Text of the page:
Last August I wrote a blog article about a really exceptional short film by the talented New York-based Lebanese/American film director/writer Darine Hotait, called ‘I SAY DUST‘.
The film stars Hala Alyan and Mounia Akl. ‘I Say Dust’ tells the story of Hal, an Arab-American poet belonging to the Palestinian diaspora in New York City, who meets Moun, a free-spirited chess sales girl. Over a chess game, the two challenge each other’s idea of what is ‘home’.
In the words of Darine herself: “(The film) is basically about identity in diaspora and how you reformulate your idea of your own identity. You become a different person. That’s what the film is about. The two main characters represent the two ends of the spectrum: one was able to break the boundaries of identity and what it means to have a home while the other character is still restricted within those boundaries.”
The film officially aired in September and has since won a number of prestigeous awards at film festivals all around the world. Infact, ‘I say dust’ continues to enter festivals, for example the film will be shown in Los Angeles later this month.
And more recently, and this is disturbing, even though the film was shown in the ultra-conservative Afghanistan, it was banned in recently held film festivals in Lebanon and Egypt, creating considerable controversy in the media.
But more on this later, when I present a photo-gallery of items related to ‘I say dust’ and the film’s recent banning.
(You might want to visit Darine’s FACEBOOK page)
What I want to share with the readers is that I received earlier today a very nice email from Darine Hotait where she refers to my August 26 blog entry on her film. In particular, she kindly corrected me about a comment I made about the board not being set up correctly in a publicity photo (but not the film where the board is perfectly set up!)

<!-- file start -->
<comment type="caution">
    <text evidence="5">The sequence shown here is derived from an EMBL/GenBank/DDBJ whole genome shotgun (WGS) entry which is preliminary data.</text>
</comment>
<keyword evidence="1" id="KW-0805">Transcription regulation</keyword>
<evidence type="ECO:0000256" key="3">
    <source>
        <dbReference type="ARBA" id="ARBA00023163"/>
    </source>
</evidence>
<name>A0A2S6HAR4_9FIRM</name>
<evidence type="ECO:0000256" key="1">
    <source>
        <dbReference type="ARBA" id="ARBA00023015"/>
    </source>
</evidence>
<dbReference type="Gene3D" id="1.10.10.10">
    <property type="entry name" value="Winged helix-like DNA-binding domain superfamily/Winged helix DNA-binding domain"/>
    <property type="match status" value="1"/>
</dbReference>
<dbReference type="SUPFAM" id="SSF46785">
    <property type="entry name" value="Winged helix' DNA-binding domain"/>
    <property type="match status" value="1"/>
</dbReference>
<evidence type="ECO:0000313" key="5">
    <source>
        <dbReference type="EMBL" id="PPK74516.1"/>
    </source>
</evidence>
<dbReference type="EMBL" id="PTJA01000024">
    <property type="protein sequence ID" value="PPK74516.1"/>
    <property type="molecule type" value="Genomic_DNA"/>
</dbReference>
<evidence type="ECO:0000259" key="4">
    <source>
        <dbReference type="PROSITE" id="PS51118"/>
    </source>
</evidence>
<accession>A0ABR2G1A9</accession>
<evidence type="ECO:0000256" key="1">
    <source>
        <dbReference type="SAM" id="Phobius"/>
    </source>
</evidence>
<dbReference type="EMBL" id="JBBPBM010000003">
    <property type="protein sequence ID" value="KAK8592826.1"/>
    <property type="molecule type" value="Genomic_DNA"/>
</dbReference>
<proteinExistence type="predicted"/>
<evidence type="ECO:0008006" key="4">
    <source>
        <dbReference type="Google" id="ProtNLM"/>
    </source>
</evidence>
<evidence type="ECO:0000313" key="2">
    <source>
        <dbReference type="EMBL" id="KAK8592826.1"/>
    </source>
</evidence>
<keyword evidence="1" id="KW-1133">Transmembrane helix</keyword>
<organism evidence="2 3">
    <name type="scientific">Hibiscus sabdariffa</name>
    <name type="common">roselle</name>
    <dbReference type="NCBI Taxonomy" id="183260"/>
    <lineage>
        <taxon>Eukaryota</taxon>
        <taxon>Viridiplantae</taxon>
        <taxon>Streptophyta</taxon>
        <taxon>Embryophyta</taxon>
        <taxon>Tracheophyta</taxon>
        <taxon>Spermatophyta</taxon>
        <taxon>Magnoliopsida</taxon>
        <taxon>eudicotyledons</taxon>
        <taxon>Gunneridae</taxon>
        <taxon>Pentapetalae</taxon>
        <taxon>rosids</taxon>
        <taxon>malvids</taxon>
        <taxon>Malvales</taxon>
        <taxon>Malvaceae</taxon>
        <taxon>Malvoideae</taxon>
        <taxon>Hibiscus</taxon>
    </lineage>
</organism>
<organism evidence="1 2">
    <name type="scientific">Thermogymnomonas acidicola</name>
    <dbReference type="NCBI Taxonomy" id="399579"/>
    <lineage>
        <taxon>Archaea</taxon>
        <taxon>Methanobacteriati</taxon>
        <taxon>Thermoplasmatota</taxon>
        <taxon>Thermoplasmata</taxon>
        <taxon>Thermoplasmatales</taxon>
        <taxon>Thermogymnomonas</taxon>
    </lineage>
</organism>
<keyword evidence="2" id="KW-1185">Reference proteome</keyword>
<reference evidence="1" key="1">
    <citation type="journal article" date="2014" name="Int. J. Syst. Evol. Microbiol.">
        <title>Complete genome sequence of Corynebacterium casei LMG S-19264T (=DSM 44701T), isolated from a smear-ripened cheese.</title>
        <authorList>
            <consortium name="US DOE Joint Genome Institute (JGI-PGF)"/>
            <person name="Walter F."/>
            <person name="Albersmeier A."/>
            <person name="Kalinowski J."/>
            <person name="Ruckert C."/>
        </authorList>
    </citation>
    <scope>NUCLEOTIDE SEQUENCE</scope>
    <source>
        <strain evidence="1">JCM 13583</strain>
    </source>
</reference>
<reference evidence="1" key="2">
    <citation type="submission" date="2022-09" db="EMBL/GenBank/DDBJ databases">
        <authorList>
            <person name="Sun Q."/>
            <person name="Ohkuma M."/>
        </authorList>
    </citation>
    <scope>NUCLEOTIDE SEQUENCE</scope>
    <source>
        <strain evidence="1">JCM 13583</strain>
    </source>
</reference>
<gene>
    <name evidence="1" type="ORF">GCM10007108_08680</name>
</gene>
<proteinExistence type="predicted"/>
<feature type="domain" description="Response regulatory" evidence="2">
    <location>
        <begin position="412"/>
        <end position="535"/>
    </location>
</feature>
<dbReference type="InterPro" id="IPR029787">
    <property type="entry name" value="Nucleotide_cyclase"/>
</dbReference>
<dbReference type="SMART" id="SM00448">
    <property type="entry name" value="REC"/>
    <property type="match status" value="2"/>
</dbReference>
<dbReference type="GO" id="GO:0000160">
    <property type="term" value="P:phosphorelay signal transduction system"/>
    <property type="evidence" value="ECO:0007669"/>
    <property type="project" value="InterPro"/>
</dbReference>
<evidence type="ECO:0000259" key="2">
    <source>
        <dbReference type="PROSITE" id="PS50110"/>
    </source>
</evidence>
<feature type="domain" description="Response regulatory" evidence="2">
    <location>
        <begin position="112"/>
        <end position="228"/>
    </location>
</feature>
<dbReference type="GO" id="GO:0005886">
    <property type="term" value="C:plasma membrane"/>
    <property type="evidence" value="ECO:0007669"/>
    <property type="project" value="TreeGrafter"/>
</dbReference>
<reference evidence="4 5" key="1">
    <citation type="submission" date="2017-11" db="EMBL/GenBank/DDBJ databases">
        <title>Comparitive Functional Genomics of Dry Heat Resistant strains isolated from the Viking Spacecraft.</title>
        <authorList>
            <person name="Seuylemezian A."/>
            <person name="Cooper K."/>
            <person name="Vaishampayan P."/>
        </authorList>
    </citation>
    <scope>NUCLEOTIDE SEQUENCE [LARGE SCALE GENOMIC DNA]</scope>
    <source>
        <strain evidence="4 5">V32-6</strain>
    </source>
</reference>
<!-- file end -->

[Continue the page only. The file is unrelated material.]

Most of my readers will by now have noticed how I have this (bad) habit of rarely letting an opportunity pass to comment on whether the board is set up correctly. (There are dozens of examples on the pages of this blog!)
But I am truly GRATEFUL to Darine–a chess player herself– for taking the time to explain why in the above photo the board is not set up correctly:
“I just want to correct one fact. The picture where you show the girls sitting in front of the chess board is from the making of and not from the film. In the film, Moun gives Hal a chess lesson. Before they start playing she turns the board from the position you see in this photo to the correct position you mention…I am not an expert chess player but i’ve played for quite some time to know that one basic thing.”
Darine then provides with a gif to show the board being turned around correcty immediately before the camera started to film:
WOW! That makes my day! Thankyou, Darine, for taking the tme to write to me. I am so pleased!! (And I have corrrected my earlier blog article)
Here are two youtube videos that my readers will no doubt find informative. The first is Darine being interviewed about her work (the beginning is not english, but most of it is, especially when Darine speaks) And the second is a wonderful talk that Darine gave last year, explaining many of her thoughts on the world today.
FINALLY, to finish, I want to present a photo collage of recent items about Darine’s film ‘I say dust’, as well as news items about the film’s banning, as well as a few other items related to these subjects.